In this article, Microbiologist and R&D Manager, Dr. Uwe Stroeher talks about transplanting your plants and what role soil microbes play.
It might seem strange to think about this in August, but before we know it, the weather will warm up and then it’s really too late to move many plants. The stress of moving them, together with the potential for a very warm day or two is probably is not worth the risk to wait too much longer.
So before the weather warms up too much, it is an ideal time to either move plants or plant out. When relocating plants, people often consider things like the roots and perhaps trimming off some of the leaves so that the root system can sustain the plant, but I would guess that almost nobody thinks about the soil microbes and the role they play in a plants ability to recovery and establish itself.
We know that plants have a very specific microbiome which really just means that different plants in differing soils have varying bacterial and fungal populations – very much like a human’s specific gut microbiome. You may think “so what”, but plants spend a lot of resources recruiting and selecting the exact microbes they require, and these are found in the soil around the roots.
So when transplanting, you should consider taking some of that soil to the new location. I know that the root ball becomes very heavy but a couple of buckets taken with the plant will help. I was giving a talk to a group of horticulturalists at the Botanic Garden, and they mentioned that sometimes when they transplant saplings from difficult to grow and rare trees, they often don’t do so well when positioned away from the mother plant. So I advised them to take as much of the native soil as possible – in this way you transplant the microbes along with the plant. The feedback was that it made a huge difference.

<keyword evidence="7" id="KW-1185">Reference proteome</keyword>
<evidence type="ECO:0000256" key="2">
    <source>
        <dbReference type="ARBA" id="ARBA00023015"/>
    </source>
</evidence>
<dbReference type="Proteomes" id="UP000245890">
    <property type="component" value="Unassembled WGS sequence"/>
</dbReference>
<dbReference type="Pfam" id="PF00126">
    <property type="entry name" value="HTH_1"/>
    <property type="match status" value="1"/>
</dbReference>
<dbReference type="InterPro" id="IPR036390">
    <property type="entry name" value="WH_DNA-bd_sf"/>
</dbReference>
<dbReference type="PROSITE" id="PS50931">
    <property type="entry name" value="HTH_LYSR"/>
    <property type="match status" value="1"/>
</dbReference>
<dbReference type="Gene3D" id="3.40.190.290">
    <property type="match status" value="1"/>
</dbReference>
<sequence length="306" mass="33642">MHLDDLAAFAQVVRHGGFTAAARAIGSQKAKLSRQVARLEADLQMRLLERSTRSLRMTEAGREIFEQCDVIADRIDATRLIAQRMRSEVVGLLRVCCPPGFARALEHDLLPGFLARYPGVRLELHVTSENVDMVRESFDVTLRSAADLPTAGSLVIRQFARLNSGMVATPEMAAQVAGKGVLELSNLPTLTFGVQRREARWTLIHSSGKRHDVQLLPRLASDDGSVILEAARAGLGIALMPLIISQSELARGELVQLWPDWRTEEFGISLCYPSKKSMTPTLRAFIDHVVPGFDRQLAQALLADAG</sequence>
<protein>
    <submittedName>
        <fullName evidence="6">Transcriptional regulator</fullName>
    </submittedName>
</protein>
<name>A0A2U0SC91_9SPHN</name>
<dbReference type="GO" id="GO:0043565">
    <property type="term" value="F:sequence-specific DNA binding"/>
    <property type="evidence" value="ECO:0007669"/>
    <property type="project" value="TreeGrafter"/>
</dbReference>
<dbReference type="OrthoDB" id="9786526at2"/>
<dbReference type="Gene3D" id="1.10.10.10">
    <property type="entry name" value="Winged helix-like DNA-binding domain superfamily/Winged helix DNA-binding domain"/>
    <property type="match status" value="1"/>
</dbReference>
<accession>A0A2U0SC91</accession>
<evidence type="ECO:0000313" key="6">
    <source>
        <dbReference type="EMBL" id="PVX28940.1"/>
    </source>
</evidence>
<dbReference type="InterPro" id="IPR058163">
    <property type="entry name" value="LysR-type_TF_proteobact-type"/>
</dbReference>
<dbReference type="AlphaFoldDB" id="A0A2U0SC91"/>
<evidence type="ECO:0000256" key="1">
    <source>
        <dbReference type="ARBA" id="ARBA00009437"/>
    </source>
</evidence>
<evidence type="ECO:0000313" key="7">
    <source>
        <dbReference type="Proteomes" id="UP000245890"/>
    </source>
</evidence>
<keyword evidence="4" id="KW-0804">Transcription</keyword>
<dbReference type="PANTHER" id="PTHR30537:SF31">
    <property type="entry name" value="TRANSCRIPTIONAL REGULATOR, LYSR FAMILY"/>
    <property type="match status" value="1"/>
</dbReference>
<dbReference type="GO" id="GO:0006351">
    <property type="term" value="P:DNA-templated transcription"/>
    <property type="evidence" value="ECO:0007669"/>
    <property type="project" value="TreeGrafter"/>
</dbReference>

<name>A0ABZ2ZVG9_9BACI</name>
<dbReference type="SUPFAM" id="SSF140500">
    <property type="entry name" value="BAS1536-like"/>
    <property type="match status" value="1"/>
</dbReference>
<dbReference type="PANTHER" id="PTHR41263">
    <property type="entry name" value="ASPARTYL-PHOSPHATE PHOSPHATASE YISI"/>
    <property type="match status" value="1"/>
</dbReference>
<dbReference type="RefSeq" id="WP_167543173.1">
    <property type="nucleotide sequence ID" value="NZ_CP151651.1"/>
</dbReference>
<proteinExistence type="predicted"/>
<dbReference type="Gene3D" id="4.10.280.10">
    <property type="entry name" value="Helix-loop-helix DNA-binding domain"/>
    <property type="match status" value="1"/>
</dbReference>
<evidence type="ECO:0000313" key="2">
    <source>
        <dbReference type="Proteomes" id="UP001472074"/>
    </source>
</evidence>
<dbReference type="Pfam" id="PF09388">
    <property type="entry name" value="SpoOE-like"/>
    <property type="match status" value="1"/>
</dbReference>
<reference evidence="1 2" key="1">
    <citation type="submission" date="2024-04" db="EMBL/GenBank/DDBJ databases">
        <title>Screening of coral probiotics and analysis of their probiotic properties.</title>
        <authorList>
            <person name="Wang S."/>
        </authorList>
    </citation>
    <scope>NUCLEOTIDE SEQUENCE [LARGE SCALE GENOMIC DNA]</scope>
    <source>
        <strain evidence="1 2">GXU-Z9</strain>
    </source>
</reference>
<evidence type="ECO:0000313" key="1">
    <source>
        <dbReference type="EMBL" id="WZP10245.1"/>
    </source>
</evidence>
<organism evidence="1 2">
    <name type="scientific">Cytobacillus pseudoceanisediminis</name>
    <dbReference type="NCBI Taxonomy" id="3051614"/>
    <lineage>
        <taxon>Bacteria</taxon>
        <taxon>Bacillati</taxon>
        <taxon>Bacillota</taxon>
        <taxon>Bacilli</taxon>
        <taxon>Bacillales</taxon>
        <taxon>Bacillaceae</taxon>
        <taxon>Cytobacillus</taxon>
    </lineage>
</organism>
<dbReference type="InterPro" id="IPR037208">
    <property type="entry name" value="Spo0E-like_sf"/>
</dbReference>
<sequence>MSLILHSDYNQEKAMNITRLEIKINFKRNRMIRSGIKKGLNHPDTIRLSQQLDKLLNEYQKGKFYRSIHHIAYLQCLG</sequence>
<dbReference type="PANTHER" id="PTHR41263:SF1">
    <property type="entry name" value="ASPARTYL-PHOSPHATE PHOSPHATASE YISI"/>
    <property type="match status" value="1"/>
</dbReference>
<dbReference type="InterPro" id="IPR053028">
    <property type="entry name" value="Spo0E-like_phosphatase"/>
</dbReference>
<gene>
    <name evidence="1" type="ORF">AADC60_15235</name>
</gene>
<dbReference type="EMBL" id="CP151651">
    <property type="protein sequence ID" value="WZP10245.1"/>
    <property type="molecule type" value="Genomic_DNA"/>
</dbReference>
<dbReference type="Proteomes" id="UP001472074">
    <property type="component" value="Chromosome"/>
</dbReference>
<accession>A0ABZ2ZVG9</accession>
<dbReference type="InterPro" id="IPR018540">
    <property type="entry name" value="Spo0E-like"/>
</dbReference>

These soil microbes function to establish the plants in the new location by stimulating new roots. Also, when plants are damaged, they are more prone to infection, so these microbes you take with the plant also help to fight pathogens.
What if you can’t move much of the soil to a new location?
There is one alternative and that is to water the moved plants in with GOGO Juice. Firstly, it contains a seaweed extract which helps with transplant stress. It also contains natural plant growth hormones, but perhaps most important is that it is a probiotic for your soil. GOGO Juice contains about 400 different soil microbes, so in effect its use helps to re-establish that diversity in the new location. Over time, the plant will then select those best suited for its growth and health. Think of GOGO Juice as a Yakult for your soil and plants.
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